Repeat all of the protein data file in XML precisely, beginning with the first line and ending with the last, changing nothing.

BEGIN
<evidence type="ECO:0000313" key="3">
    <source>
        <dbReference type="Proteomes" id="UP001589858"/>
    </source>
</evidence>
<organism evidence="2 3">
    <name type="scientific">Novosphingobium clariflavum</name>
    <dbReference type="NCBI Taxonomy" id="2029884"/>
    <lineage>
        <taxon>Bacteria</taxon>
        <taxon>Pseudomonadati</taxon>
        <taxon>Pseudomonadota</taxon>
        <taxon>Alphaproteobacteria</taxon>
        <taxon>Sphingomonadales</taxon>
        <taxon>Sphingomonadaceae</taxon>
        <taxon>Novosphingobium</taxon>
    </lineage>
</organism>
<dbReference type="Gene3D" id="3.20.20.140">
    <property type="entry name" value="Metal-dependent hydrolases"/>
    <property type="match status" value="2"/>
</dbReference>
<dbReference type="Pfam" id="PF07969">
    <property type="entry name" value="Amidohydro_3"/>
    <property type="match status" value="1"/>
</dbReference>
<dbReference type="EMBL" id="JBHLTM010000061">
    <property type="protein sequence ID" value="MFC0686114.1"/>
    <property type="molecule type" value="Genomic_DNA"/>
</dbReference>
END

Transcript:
<evidence type="ECO:0000313" key="3">
    <source>
        <dbReference type="Proteomes" id="UP001589858"/>
    </source>
</evidence>
<organism evidence="2 3">
    <name type="scientific">Novosphingobium clariflavum</name>
    <dbReference type="NCBI Taxonomy" id="2029884"/>
    <lineage>
        <taxon>Bacteria</taxon>
        <taxon>Pseudomonadati</taxon>
        <taxon>Pseudomonadota</taxon>
        <taxon>Alphaproteobacteria</taxon>
        <taxon>Sphingomonadales</taxon>
        <taxon>Sphingomonadaceae</taxon>
        <taxon>Novosphingobium</taxon>
    </lineage>
</organism>
<dbReference type="Gene3D" id="3.20.20.140">
    <property type="entry name" value="Metal-dependent hydrolases"/>
    <property type="match status" value="2"/>
</dbReference>
<dbReference type="Pfam" id="PF07969">
    <property type="entry name" value="Amidohydro_3"/>
    <property type="match status" value="1"/>
</dbReference>
<dbReference type="EMBL" id="JBHLTM010000061">
    <property type="protein sequence ID" value="MFC0686114.1"/>
    <property type="molecule type" value="Genomic_DNA"/>
</dbReference>